Jewish ghettos in Europe existed because Jews were viewed as alien due to being a cultural minority and due to their non-Christian beliefs in a Renaissance Christian environment. As a result, Jews were placed under strict regulations throughout many European cities.[5] The character of ghettos has varied through times. In some cases, the ghetto was a Jewish quarter with a relatively affluent population (for instance the Jewish ghetto in Venice). In other cases, ghettos were places of terrible poverty and during periods of population growth, ghettos had narrow streets and tall, crowded houses. Residents had their own justice system. Around the ghetto stood walls that, during pogroms, were closed from inside to protect the community, but from the outside during Christmas, Pesach, and Easter Week to prevent the Jews from leaving during those times.

    See: http://en.wikipedia.org/wiki/Ghetto

    Obviously there is no justification for US racism and Jim Crow laws, which is an outgrowth of slavery — but the Holocaust was possible precisely because of long entrenched racism and exclusion of Jews, Gypsies, and other ethnic groups generally treated as sub-human in countries throughout Europe.

    I am an American precisely because my ancestors fled Europe to escape oppression and seek opportunities that were denied to them there based on their ethnic/religious heritage.

  12. avatar
    Mary Brown December 25, 2009 at 2:59 am #

    Lupin, no minarets. Now that ranks with back of the bus to me. We have some idiots here who want to declare Islam a political system and not a religion, but then they would have to do the same to Mormons and Catholics. It is all very idiotic whatever the manifestation. I think that we tend to look at our own lunacy differently than that of others. There is an old Quaker saying, “Everyone is queer(meaning strange) but thee and me. And I wonder about thee.”

  13. avatar
    SFJeff December 25, 2009 at 3:37 am #

    Lupin,

    I won’t try to excuse the legal segregation that existed in many parts of the United States, not just the south. Let us not forget the Chinese Exclusion laws and the other laws against Asians in the West.

    But I think I could find examples of legally sanctioned racism in Europe without digging very hard. I have some examples in mind, but I would rather say that I think we probably agree more than we disagree- racism bad- and there are enough ugly racist examples in all of our histories to go around.

  14. avatar
    AuBricker December 25, 2009 at 7:23 pm #

    I must take some exception to your comment. I am as liberal as they come — I find Obama to be somewhat too restrained at times. I voted for Obama in the last election and I will hopefully vote for him in 2012. But I retain some connection to “real people.” I was born into a very poor Southern white and fundamentalist family. It was only by luck that I escaped my background, obtained an education, and renounced religious intolerance. Before going to college, I performed blue collar labor. Before obtaining a profession degree, I worked in the public school system. I have been in the trenches.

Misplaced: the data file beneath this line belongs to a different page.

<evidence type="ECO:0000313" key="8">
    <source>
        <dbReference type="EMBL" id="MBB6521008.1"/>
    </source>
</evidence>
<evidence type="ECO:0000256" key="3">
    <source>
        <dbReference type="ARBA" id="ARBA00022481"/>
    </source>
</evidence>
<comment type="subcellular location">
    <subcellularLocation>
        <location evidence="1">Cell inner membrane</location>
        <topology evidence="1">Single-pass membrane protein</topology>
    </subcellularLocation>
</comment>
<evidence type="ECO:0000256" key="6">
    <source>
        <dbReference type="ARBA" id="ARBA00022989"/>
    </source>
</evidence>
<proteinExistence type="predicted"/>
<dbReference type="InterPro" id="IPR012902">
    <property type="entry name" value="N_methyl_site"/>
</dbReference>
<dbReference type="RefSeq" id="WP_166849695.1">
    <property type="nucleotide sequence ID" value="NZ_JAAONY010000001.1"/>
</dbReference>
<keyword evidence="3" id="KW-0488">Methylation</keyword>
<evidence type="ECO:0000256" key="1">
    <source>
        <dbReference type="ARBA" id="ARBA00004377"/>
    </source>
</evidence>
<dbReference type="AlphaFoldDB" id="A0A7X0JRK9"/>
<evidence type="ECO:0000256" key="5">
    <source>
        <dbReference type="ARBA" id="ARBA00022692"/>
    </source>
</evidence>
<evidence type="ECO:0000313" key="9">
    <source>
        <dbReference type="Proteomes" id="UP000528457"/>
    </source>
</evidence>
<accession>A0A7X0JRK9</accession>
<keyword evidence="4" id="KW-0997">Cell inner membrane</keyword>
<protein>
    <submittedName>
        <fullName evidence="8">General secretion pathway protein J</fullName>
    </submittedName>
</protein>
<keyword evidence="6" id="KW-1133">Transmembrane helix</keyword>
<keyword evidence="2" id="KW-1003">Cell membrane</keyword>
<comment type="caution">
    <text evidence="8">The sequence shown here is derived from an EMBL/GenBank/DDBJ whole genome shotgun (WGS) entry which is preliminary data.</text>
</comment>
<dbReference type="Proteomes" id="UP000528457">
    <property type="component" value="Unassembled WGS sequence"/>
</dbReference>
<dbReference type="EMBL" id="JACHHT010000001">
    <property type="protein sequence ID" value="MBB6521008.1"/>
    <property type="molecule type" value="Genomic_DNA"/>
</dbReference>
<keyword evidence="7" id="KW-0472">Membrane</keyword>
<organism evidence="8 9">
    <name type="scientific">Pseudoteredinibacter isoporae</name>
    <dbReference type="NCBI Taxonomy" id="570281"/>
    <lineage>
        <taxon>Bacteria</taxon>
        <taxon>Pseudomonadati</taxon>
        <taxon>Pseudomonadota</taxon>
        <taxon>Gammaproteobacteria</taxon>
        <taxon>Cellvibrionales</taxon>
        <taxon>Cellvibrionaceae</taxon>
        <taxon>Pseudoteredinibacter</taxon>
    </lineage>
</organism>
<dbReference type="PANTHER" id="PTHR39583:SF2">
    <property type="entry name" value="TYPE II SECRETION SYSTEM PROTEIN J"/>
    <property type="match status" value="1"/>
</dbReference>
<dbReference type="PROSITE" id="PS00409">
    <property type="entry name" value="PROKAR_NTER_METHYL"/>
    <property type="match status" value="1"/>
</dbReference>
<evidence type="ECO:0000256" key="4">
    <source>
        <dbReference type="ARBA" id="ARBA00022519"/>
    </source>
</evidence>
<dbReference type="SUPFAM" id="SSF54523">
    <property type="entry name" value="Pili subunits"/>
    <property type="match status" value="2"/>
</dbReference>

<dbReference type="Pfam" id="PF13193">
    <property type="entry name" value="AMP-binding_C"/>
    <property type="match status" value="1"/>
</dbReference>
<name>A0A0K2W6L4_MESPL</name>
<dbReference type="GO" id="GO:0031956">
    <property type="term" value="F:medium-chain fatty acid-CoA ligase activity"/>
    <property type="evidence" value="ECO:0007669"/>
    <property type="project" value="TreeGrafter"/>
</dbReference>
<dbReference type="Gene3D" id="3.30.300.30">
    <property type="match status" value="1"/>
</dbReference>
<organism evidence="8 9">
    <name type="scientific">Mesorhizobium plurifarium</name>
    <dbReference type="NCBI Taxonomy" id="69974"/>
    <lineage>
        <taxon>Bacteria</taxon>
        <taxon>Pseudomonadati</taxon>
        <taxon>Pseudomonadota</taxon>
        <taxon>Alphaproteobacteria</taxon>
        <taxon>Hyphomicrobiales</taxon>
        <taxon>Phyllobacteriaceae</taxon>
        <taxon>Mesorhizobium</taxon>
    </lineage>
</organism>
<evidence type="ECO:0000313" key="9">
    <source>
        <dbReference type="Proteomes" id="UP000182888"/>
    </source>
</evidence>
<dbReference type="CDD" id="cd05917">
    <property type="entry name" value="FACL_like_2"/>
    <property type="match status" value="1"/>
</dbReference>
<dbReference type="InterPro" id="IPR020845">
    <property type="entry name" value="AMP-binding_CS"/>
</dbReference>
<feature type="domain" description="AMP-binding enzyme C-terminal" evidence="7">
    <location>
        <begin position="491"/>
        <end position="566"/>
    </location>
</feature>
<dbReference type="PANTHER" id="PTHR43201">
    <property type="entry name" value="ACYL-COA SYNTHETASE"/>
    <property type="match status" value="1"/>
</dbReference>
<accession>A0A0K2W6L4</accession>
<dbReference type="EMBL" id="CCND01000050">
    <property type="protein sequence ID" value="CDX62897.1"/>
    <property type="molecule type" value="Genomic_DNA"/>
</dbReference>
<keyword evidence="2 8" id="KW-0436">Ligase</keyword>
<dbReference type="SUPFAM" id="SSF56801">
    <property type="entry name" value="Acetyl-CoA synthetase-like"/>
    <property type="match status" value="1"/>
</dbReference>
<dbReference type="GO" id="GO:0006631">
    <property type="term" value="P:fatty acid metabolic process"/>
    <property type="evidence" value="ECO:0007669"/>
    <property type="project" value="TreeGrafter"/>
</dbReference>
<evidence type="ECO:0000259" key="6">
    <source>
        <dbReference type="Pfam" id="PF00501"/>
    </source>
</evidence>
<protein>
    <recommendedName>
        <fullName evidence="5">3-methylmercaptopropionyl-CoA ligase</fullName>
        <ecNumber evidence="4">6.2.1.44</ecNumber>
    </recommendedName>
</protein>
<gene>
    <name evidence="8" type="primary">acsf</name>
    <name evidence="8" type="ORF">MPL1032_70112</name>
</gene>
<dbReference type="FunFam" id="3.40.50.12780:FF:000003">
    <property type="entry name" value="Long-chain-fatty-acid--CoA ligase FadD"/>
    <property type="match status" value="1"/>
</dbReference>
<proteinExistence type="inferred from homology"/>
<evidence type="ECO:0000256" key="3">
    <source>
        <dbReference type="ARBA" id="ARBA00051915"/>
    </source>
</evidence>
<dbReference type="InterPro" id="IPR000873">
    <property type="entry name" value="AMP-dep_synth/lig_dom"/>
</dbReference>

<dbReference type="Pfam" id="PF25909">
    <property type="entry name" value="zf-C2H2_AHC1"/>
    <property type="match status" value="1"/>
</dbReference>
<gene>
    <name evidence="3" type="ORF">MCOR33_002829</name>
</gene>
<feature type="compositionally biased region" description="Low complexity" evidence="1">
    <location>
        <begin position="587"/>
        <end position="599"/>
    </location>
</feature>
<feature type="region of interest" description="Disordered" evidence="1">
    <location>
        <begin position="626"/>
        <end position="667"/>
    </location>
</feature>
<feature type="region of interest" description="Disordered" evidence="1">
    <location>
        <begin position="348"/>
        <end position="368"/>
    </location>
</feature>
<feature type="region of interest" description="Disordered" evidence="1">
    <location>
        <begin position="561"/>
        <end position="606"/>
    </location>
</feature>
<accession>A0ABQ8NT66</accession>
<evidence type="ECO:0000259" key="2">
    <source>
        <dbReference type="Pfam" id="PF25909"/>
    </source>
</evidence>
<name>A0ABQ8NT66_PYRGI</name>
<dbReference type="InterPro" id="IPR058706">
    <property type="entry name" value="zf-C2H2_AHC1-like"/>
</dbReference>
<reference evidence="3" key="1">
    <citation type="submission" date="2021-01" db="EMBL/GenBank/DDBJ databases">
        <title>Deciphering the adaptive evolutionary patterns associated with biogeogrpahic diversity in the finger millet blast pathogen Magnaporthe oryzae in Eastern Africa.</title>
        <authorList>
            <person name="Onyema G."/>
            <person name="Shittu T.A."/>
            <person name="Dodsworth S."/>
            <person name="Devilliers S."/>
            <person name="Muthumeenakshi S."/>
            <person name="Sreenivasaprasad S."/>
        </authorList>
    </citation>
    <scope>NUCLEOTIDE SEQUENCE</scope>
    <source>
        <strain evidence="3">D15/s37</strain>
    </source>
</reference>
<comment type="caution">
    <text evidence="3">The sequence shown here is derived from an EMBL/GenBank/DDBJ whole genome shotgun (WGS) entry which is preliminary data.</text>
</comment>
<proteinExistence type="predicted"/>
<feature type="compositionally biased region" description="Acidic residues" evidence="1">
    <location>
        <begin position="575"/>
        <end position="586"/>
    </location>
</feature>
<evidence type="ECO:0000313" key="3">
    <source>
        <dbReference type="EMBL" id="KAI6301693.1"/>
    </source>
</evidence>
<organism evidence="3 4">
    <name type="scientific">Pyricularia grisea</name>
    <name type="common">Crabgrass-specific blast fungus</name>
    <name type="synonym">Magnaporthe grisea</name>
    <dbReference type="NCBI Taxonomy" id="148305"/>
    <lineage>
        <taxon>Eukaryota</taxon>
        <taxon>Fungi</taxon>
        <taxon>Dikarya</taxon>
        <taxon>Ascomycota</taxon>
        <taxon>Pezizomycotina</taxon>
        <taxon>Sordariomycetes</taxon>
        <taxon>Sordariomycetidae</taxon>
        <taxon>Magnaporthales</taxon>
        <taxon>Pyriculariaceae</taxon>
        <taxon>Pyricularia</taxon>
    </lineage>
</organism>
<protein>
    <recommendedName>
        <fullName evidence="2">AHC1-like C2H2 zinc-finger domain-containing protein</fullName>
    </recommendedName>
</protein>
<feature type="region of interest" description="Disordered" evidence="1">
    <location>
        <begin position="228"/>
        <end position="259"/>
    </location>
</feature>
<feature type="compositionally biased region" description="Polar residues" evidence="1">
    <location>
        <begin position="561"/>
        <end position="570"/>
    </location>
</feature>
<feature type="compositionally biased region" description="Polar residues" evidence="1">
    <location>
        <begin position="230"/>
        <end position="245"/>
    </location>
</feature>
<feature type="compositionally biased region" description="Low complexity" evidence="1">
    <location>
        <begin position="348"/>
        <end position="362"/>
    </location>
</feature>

I cannot pretend to understand what inspires Birthers and Teabaggers (and perhaps I am slightly arrogant with respect to these two groups), but I do not deny the intelligence or motives of the average conservative. Nor do I immediately esteem the intellect of every liberal I me. I know too many intelligent conservatives and ignorant liberals to make that mistake. Conservative success is an exaggeration. Conservatives take advantage of the fact that we are all a little uneasy with “rocking the boat.” I also share that fear. People who live from month-to-month, from check-to-check take comfort in a party that promises to protect their employer from the government. People who have achieved some meager measure of success are attracted to politicians who vow to protect their gains. Most Americans don’t gain practical knowledge of politics from indifferent sources. They watch Fox News, follow internet news sites, and view the local news on television. As a liberal and someone who believes, for example, that healthcare reform is a national necessity, understand why my Christian cousin, his family covered by employer-provided insurance, distrusts the Democratic efforts.

    Fear always sells better than change. That’s why conservatives seem more successful than liberals when it comes to implementing policy. American political and social progress has always consisted of two steps forward and and one step back.

    I suspect that very many liberals realize how “real people” think. I don’t think we disdain the intelligence of “real people.” I simply think we fail to educate the public about the need for reform, and we too often allow conservative activists to define what we stand for.

  15. avatar
    Dr. Conspiracy December 25, 2009 at 8:48 pm #